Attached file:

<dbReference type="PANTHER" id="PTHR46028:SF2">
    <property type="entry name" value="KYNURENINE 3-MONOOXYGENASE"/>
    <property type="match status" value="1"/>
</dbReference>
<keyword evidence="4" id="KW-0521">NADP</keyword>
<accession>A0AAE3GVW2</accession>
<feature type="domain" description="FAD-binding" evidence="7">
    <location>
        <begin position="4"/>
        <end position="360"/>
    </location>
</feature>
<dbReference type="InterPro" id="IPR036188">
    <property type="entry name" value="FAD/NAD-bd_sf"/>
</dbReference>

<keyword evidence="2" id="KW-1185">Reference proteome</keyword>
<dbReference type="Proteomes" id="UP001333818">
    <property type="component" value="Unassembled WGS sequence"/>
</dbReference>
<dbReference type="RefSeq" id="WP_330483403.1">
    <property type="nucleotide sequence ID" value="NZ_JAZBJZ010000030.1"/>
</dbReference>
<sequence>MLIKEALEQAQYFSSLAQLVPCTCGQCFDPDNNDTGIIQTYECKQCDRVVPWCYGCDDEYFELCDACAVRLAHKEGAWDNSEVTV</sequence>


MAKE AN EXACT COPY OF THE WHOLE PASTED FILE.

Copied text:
<dbReference type="PANTHER" id="PTHR46028:SF2">
    <property type="entry name" value="KYNURENINE 3-MONOOXYGENASE"/>
    <property type="match status" value="1"/>
</dbReference>
<keyword evidence="4" id="KW-0521">NADP</keyword>
<accession>A0AAE3GVW2</accession>
<feature type="domain" description="FAD-binding" evidence="7">
    <location>
        <begin position="4"/>
        <end position="360"/>
    </location>
</feature>
<dbReference type="InterPro" id="IPR036188">
    <property type="entry name" value="FAD/NAD-bd_sf"/>
</dbReference>

<keyword evidence="2" id="KW-1185">Reference proteome</keyword>
<dbReference type="Proteomes" id="UP001333818">
    <property type="component" value="Unassembled WGS sequence"/>
</dbReference>
<dbReference type="RefSeq" id="WP_330483403.1">
    <property type="nucleotide sequence ID" value="NZ_JAZBJZ010000030.1"/>
</dbReference>
<sequence>MLIKEALEQAQYFSSLAQLVPCTCGQCFDPDNNDTGIIQTYECKQCDRVVPWCYGCDDEYFELCDACAVRLAHKEGAWDNSEVTV</sequence>